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Hermann Goetz

Hermann Goetz

born on 7/12/1840 in Königsberg (Kaliningrad), Ospreussen, Russian Federation

died on 3/12/1876 in Hottingen, ZH, Switzerland

Hermann Goetz

From Wikipedia, the free encyclopedia.
Hermann Gustav Goetz (December 7, 1840 – December 3, 1876) was a German composer.

Goetz was born in Königsberg, then in East Prussia. After studying in Berlin, he moved to Switzerland in 1863. After ten years spent as a critic, pianist and conductor as well, he spent the last three years of his life composing. The conductor Felix Weingartner found it "incomprehensible that his delightful opera comique, Der Widerspanstigen Zähmung, should have entirely disappeared from the repertoire."[1] Another great admirer of Goetz's compositions was George Bernard Shaw, who praised Goetz's Symphony in F above anything in the genre by Mendelssohn, Schumann, and Brahms.[2]


Goetz, the son of a salesman, came into contact with music early in his life. However, he did not receive his first serious piano lesson until 1857 although he already had begun to compose some years before. At the end of the 1850s, he began to study for a degree in mathematics, but broke this off after three terms to study at the Stern conservatory in Berlin, where he studied piano and composition with Hans von Bülow. In 1862 he successfully graduated from the conservatory.

The following year, Goetz was appointed as city organist of Winterthur in Switzerland (thanks to the assistance of Carl Reinecke), where he taught the piano and began to make his name as a composer. In 1868 he married, and two years later moved to the village of Hottingen, today a suburb of Zurich, but remained employed in Winterthur until 1872. Between 1870 and 1874, he wrote reviews for a music magazine.

In the last years of his life, Goetz had to withdraw from teaching and concert performance due to the increasing seriousness of his tuberculosis, from which he had suffered from the 1850s and from which he would eventually die, aged 35, at Hottingen.


Although Goetz showed active interest in the important artistic trends of his own time (on the one hand Liszt and Wagner, on the other Brahms), his own compositional style was more influenced by Mozart and Mendelssohn, and to a lesser degree by Schumann. Goetz's music is defined by lyricism and great clarity, and in general terms can be defined as quiet and introverted. Goetz almost completely avoided spectacular effects. Great mastery of compositional technique is characteristic of Goetz's style, which is particularly apparent in the connectedness of motifs and the technical depth of movements.

For a long time, Goetz was almost forgotten, although Gustav Mahler performed a number of his works; only since the 1990s have his works been regarded once more as of importance.

Goetz was no radical forger of new musical paths, but rather a composer in total control of his compositional technique, and whose works through their high standard give lie to the labelling of Goetz as a composer of the lower order.



Goetz's compositions include a symphony, two piano concertos, a violin concerto in one movement, much piano music, a piano trio, piano quartet, piano quintet, and sonata for piano four-hands (two players). There are also two operas, Der Widerspänstigen Zähmung (based on Shakespeare's The Taming of the Shrew) and, much less successful, the three-act opera Francesca da Rimini, to a libretto by the composer and Joseph Victor Wildmann, based on Dante's Inferno (premiered at Mannheim, September 30, 1877).[3][4]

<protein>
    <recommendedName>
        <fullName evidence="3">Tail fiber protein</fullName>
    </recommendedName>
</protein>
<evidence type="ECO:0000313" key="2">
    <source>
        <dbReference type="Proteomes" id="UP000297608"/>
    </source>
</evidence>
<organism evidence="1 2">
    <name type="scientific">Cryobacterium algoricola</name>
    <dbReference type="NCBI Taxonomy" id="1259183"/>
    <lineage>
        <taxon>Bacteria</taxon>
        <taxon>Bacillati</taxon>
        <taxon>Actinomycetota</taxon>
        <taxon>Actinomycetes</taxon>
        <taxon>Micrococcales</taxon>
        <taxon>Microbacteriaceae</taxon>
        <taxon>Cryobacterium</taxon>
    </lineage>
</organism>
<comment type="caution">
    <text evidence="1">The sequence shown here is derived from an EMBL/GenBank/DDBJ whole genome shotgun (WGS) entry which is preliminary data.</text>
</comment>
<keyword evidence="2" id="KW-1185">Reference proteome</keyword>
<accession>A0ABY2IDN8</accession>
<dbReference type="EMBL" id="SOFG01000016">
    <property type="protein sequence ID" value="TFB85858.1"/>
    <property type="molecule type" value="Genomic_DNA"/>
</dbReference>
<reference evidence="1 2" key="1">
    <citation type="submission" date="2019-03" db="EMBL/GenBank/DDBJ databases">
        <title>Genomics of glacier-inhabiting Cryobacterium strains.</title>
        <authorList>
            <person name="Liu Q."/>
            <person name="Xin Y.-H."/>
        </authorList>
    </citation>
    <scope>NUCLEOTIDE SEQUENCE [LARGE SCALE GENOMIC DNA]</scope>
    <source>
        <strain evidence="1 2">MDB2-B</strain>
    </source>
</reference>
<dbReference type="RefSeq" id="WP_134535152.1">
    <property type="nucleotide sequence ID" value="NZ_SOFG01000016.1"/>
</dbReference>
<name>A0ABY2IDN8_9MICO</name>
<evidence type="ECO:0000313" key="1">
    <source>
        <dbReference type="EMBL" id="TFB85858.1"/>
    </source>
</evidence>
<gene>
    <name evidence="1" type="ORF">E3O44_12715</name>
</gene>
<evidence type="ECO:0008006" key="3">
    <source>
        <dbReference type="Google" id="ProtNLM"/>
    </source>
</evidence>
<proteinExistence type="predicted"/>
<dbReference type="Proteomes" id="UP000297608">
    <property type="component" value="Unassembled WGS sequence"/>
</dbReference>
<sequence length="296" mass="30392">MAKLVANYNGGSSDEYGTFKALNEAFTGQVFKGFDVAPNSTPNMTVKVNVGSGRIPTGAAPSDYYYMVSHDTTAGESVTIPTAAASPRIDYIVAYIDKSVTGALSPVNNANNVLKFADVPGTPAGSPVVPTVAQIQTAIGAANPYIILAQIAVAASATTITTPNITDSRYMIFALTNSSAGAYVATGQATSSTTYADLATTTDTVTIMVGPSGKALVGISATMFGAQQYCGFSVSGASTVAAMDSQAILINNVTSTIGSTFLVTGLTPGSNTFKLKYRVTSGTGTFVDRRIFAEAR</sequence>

• Operas
    • Der Widerspänstigen Zähmung, opera, (186873)
    • Francesca von Rimini, incomplete opera, (187577, overture and act 3 completed by Ernst Frank)
  • Vocal works
    • Psalm 137 for soprano, choir and orchestra Op. 14 (1864)
    • Nenie (a poem by Friedrich Schiller) for choir and orchestra Opus 10 (1874)
    • Songs
    • Choral anthems
  • Orchestral pieces
    • Symphony in E minor (1866, only fragments survive)
    • Symphony in F major Op. 9 (1873)
    • Spring Overture Op. 15 (1864)
    • Piano Concerto No. 1 in E-flat major (1861)
    • Piano Concerto No. 2 in B-flat major Op. 18 (1867)
    • Sketches of a third piano concerto in D major
    • Violin Concerto in G major Op. 22 (1868)
  • Chamber music
    • Piano trio in G minor Op. 1 (1863)
    • Three Light Pieces for violin and piano (1863)
    • String quartet in B major (186566)
    • Piano quartet in E major Op. 6 (1867)
    • Piano quintet in C minor Op.16 (1874)
  • Piano music
    • 2 Sonatinos (F major, E flat major) Op. 8 (1871)
    • Lose Blätter (Loose Sheets) Op. 7 (186469)
    • Genrebilder (Genre Paintings) Op. 13 (187076)
    • Four handed sonata for piano in D major (from 1855)
    • Four handed sonata for piano in G minor Op. 17 (1865)


Hermann Goetz and Heinrich Schulz-Beuthen, Piano Music, Kirsten Johnson, piano, Guild GMCD 7282; includes Goetz' Lose Blätter, op. 7, and Genrebilder, op. 13.

Further reading

  1. Felix Weingartner. The Symphony Writers Since Beethoven, 2nd ed., translated from German by Arthur Bles (London: William Reeves Bookseller Limited, 1963), pp. 68-69. Goetz is consistently identified as "Hermann Götz". (Similarly, Bruckner is referred to as "Anton Brückner".)
  3. Entry for Francesca von Rimini by Goetz, Casaglia's almanac
  4. Francesca von Rimini: cast and instrumentation
  • Eduard Kreuzhage, Hermann Goetz: Sein Leben und seine Werke, Leipzig 1916 (in German).

External links

Wikisource has original 1911 Encyclopædia Britannica text related to: Hermann Goetz

This page was last modified 26.02.2013 01:35:28

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